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workmen from Europe, can work in the of their present life will ensure to them a open air, and exposed to the sun, why spiritual liberty in Heaven; but the greater should not white men be employed in part are bought at an age too late to learn all sorts of labour? But what then is French, and our missionaries do not underto become of the proprietors of these stand the language of the country. Morelands? I answer, they would become the over, those who have been baptized are not richer by this means. An inhabitant as yet better treated than the rest. would live at his ease were he to employ “ The planters add, that the Negroes twenty farmers : possessed of twenty slaves, merit the vengeance of Heaven for the he struggles in vain with an insurmounta- traffic they carry on. Are we then to take ble poverty. The number of slaves here upon us to be their executioners ? Let us are computed at 2,000. A yearly recruit leave the destruction of kites to the vulof an eighteenth part of that number is tures. found absolutely necessary. Hence we see, “ I am concerned to see that philoso that the colony left to itself would, in phers, who enter the lists with so much eighteen years, be extirpated. So true is alacrity to combat other abuses, scarcely it that, without liberty and property, po- speak of this slavery of the Negroes bepulation must decrease; and that injustice yond a degree of pleasantry: indeed, it is and good husbandry are incompatible. a subject they seem desirous of avoiding. “ The Code Noir is said to be made for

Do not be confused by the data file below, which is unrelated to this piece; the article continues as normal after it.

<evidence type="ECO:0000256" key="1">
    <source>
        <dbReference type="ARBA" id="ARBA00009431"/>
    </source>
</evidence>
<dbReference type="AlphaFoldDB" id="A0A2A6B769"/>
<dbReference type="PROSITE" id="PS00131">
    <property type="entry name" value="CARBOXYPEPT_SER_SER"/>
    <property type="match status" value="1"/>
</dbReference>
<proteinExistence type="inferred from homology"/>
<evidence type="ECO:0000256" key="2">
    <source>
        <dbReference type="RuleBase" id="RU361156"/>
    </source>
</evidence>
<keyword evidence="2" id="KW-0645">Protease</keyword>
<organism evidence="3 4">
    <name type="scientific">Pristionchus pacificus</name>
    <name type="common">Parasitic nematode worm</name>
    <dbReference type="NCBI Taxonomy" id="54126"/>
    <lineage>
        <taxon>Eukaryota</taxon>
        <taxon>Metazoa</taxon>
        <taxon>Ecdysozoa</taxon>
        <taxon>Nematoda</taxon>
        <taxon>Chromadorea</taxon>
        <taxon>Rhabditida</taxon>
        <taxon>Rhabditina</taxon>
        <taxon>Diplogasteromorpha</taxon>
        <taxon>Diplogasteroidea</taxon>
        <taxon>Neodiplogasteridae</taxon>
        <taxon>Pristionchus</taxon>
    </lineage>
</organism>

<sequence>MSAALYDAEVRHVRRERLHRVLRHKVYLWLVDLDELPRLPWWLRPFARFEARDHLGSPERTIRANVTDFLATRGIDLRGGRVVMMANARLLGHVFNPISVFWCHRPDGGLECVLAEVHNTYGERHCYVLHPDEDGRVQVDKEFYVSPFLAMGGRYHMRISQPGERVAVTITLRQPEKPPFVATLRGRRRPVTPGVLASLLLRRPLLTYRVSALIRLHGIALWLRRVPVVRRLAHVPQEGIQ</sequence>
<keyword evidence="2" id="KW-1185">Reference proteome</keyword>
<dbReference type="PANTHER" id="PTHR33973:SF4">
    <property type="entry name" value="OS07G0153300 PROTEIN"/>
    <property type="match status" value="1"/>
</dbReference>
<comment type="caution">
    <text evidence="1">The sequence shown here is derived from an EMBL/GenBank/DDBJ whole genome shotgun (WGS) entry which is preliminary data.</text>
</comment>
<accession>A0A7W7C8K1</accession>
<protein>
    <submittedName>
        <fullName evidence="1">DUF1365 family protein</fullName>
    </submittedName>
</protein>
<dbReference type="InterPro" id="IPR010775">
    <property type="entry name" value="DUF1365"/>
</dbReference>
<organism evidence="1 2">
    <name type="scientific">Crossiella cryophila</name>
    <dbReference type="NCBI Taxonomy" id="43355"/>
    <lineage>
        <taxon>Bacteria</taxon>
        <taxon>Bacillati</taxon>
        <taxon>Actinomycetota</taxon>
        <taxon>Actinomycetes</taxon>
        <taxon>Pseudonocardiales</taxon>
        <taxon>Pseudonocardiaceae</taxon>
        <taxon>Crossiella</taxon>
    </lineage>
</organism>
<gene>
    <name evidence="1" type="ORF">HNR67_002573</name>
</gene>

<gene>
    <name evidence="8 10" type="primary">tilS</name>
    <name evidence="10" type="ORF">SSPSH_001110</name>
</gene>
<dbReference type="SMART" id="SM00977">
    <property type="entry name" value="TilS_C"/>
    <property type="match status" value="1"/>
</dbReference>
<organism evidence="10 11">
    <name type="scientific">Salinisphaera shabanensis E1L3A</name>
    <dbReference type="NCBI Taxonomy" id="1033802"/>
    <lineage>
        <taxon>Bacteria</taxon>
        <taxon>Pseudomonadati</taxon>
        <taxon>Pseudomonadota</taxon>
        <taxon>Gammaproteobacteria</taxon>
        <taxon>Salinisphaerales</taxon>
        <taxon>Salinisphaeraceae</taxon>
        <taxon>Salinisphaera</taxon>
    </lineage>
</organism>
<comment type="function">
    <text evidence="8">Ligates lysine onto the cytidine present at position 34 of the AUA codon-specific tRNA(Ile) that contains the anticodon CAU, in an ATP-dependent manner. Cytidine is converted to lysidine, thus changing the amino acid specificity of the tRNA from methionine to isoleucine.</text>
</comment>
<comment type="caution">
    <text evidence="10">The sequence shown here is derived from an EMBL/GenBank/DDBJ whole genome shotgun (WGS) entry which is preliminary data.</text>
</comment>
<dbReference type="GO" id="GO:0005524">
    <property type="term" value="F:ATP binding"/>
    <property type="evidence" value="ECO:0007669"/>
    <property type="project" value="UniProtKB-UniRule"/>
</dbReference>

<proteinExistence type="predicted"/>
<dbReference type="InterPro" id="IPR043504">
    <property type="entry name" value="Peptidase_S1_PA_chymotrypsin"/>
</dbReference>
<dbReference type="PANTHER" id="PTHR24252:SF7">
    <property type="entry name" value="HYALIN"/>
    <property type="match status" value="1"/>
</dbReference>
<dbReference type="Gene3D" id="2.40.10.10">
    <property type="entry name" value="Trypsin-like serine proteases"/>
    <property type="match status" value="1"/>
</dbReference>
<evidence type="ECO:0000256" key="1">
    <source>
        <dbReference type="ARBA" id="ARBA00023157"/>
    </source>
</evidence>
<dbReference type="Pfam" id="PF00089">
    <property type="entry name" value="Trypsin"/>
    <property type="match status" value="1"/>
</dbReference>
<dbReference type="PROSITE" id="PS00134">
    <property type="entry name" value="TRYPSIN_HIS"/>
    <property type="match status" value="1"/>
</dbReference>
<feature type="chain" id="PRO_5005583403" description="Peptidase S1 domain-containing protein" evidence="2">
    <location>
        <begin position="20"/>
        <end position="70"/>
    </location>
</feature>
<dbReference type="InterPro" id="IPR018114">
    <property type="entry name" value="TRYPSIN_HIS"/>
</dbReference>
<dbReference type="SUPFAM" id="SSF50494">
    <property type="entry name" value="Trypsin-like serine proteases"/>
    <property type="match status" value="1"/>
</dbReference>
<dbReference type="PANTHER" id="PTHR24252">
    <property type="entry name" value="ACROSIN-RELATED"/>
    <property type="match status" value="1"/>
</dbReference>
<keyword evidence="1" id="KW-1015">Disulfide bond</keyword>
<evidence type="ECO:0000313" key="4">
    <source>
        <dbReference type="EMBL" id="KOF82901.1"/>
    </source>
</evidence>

They speak massacre of Paris, and the relief of slaves : be it so; yet does of the Mexicans by the Spaniards, as if the the cruelty of the masters exceed the pu- crimes of our days, and in which the half nishment it permits, and their avarice of Europe are concerned, either as princiwithholds the food, the rest, and the re- pals or accessaries, were not equal to them. wards it decrees. If the poor wretches Can they believe the iniquity of murder. complain of this infringement, to whom ing a number of people of a different perdo they seek for redress? To judges, who suasion than ourselves, to be greater than are, perhaps, the tyrants under whose op
that of bringing misery and torment of the pression they languish.
severest nature upon a whole nation, to “ But, say they, these people are not whom we are indebted for those delicacies to be restrained but by severities; punish- which our luxury has rendered necessary ments must be inflicted, iron collars with
to us? Those beautiful rose and flamethree points, whips, fetters for their legs, colours in which our ladies are dressed; and chains of iron for their necks, must cotton, of so general use, coffee, and be made use of: they must be treated like